Mahmoud Abbas peddles falsehoods about the Holocaust ahead of US bid to revive Israel-Palestinian talks


((JEWISH REVIEW)) — Palestinian Authority President Mahmoud Abbas peddled falsehoods about the Holocaust and other discredited distortions about Jews, drawing diplomatic fire just as the Biden administration is launching a major diplomatic initiative that could include reviving Israeli-Palestinian talks.

In a speech broadcast last month to a body of his Fatah Party, which controls the Palestinian Authority, Abbas, 87, said that Adolf Hitler and antisemites before him hated and persecuted the Jews not because of who they were but because of “their role in society” having to do with “usury, money, and so on and so on.”

MEMRI, a pro-Israel group that tracks rhetoric about Israel and Jews in the Arab world, posted the speech with English subtitles on Wednesday. BBC verified its contents.

The speech drew fire from German, U.S. and Israeli diplomats. “We strongly condemn President’s Abbas statements at the Fatah Revolutionary Council on Jews and the Holocaust,” the German mission to Ramallah said on X, the platform formerly known as Twitter. “History is clear: millions of lives were erased- this cannot be relativized. We strive to promote a dignified and accurate memory of the victims.”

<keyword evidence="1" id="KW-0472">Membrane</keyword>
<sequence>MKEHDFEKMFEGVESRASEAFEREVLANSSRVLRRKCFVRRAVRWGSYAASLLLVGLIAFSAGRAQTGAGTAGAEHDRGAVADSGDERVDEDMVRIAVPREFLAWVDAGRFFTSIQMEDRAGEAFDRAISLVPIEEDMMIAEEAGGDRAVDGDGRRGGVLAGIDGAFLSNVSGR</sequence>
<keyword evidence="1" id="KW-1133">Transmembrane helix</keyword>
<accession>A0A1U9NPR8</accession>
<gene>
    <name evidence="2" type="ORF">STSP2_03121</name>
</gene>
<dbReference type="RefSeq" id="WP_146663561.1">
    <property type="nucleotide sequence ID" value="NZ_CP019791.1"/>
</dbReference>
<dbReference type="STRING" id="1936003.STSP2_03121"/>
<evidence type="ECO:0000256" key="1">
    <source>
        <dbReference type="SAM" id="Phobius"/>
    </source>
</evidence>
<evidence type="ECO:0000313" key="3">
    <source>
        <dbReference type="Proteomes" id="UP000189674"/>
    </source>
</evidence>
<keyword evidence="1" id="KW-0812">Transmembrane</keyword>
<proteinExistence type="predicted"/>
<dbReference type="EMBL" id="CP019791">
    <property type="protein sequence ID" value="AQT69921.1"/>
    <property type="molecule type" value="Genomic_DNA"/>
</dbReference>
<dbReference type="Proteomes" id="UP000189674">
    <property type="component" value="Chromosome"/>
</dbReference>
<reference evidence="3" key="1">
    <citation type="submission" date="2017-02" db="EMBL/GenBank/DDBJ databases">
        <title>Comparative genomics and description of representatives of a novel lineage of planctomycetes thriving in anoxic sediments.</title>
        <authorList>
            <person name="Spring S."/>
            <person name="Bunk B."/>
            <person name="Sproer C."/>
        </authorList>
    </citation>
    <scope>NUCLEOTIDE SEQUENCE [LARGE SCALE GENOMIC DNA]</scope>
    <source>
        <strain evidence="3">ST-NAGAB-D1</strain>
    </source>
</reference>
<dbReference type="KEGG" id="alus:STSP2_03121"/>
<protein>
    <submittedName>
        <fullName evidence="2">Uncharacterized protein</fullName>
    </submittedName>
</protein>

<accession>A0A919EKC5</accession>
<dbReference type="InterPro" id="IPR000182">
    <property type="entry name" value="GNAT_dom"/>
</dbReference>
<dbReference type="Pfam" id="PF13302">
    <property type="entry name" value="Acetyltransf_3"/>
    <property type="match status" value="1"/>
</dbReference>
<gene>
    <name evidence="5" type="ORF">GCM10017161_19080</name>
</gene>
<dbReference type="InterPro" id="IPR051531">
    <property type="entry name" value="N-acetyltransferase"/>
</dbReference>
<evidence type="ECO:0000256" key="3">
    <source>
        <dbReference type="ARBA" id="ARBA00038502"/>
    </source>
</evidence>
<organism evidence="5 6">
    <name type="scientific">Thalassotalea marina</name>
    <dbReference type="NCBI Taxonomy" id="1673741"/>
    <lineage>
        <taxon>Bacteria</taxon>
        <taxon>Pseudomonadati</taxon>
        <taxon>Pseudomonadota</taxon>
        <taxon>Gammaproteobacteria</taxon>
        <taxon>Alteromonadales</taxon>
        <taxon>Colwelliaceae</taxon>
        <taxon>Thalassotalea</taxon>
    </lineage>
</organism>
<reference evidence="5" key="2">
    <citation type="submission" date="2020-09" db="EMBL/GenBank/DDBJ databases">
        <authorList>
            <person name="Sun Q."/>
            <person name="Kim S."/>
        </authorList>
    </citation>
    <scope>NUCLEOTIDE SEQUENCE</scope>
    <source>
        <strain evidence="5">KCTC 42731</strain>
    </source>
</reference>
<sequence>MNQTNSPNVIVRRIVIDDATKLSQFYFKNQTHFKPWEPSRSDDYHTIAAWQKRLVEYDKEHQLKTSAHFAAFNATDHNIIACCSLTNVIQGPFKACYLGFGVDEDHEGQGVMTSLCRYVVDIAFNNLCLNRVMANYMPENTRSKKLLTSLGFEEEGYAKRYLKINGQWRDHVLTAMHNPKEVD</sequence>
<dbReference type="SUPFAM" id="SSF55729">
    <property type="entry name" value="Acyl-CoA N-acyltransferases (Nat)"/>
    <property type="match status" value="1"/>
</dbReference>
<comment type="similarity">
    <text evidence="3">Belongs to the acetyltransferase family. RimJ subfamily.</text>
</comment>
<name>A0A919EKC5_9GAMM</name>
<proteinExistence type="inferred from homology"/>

Gilad Erdan, the Israeli ambassador to the United Nations, wrote on X, “The world must wake up and hold Abbas and his Palestinian Authority accountable for the hatred they spew and the ensuing bloodshed it causes.”

Ambassador Deborah Lipstadt, the Biden administration’s antisemitism monitor, said in a statement that she was “appalled by President Abbas’ hateful, antisemitic remarks at a recent Fatah meeting. The speech maligned the Jewish people, distorted the Holocaust, and misrepresented the tragic exodus of Jews from Arab countries. I condemn these statements and urge an immediate apology.”

The revelation of Abbas’ speech comes just as the Biden administration is set to push for normalized relations between Israel and Saudi Arabia, a complex package that may include reviving Israeli-Palestinian peace talks, which have been stalled for almost a decade. The plan is key to President Joe Biden’s hopes to marginalize Iran in the region, a goal that has risen in prominence as Iran has aided Russia in its invasion of Ukraine. Helping Ukraine push back Russia is the administration’s overarching foreign policy objective.

In his speech, Abbas also peddled a discredited myth and distorted or erroneous claims, including: that Ashkenazi Jews are descended solely from the remnants of a bygone kingdom on the Caspian Sea; that the term “antisemitism” describes animus toward speakers of Semitic languages; and that Jews from Arab lands emigrated to Israel primarily because they were coerced by Zionists.

Abbas, who has served unelected since his four-year term as president expired in 2009, has gotten flak for his Holocaust-related historiography and rhetoric in the past. In 2018, he made a speech that included similar claims to those in this year’s address — drawing widespread condemnation and prompting The New York Times to publish a staff editorial with the headline, “Let Abbas’s Vile Words Be His Last as Palestinian Leader.”  In May of this year, he equated Israel with Hitler’s top propagandist, Joseph Goebbels.